A situation where the student has behaved badly and rather than remember the long view I've reacted in that moment, forgetting that the student's feelings and relationship with me are not defined by the previous few seconds of mischief but the many experiences and exchanges over a long time.
It's embarrassing really. I am the professional (supposedly) after all.
I got it right this week. There is a student who never does any work in my class and yet despite this seems to have taken a shine to me. She seems to hover at the end of lessons and waits in places inside the school when I'm on duty that will guarantee her being sent out but prior to that having a conversation. And yet, frustratingly, I can't get her motivated. But then I have managed to do that other great feat, that is provide more than knowledge (or access to it). I think I've managed to offer the girl solace.
I was teaching a year 7 (12 year olds) class when I glanced outside my room and saw her standing facing the wall, face in hands, sobbing. I invited her in and told her to take a seat at the back of the room where she sat, face still very much in hands. This was surprising as hitherto she had seemed immune to any type of emotion other than apathy and nonchalance.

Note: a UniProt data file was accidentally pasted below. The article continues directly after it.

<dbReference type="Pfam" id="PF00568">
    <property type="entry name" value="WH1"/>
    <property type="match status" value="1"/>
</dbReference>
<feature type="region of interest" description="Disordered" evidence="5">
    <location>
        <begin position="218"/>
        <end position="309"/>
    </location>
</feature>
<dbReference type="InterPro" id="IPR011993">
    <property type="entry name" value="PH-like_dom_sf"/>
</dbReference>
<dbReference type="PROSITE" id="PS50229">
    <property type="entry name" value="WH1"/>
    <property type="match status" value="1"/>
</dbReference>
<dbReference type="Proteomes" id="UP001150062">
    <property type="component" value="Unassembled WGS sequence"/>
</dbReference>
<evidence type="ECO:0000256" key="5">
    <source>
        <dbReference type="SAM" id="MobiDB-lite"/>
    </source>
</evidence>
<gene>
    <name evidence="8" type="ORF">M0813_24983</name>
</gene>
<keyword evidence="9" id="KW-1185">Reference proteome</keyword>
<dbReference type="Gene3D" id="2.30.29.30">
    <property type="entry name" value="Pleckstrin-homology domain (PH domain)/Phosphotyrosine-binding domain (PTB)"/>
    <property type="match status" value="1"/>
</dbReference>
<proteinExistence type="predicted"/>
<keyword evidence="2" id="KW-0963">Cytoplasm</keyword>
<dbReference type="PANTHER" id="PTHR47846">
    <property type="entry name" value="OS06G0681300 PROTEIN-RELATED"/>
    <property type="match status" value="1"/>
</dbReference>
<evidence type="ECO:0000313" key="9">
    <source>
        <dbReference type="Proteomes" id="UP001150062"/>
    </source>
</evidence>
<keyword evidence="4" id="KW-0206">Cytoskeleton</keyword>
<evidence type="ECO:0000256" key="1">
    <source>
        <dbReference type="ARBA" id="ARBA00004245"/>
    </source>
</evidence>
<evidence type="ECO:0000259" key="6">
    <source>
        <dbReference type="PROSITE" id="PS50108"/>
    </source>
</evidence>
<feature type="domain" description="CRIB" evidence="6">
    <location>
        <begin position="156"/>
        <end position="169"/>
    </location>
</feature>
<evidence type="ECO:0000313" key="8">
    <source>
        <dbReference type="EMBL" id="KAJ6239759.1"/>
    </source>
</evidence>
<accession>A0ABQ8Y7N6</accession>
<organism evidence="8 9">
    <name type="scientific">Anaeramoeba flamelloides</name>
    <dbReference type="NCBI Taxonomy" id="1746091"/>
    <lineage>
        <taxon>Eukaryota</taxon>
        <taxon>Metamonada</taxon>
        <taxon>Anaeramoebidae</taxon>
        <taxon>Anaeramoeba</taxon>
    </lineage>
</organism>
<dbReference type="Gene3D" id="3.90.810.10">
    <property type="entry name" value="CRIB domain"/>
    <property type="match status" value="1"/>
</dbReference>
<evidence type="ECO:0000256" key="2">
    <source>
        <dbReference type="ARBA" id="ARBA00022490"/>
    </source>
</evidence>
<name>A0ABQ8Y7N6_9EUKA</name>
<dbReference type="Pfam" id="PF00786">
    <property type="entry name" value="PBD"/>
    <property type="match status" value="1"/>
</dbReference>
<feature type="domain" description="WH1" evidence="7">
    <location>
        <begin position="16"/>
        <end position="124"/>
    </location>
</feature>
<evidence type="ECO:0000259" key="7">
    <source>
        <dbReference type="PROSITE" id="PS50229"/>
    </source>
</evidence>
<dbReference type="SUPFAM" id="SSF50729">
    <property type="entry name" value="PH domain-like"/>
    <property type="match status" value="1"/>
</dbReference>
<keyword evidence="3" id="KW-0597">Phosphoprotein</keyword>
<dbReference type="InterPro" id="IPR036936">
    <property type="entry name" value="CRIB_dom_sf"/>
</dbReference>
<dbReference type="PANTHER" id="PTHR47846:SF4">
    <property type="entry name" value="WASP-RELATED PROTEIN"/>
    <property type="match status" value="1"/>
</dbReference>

I had to send for someone to come and collect her, (it turns out she had walked out of a maths lesson on the other aide of the school and people were looking for her), but she returned at the end of day. She walked to the local nursery with me where I picked up my son and walked back to my house where she waited outside whilst I dropped off said child. We then walked back to school and to the pastoral manager for her year group. She didn't tell me why she was upset but I did manage to elicit that there was something at home that was troubling her and left at that.
She returned again sometime later, this time with a friend who did the talking, and I advised them to go and find somewhere quiet to sit - I was giving a revision class and could not come away at that time.
Why did she come to me? I think it might have been because despite my frustration with her lack of effort, despair at her apathy and even punishments for disobedience, she knew that I cared and have always been polite and fair.
I just wonder how many other children haven't come to my door that would have done if I had had more perspective when dealing with them. How many more children are crying out for help?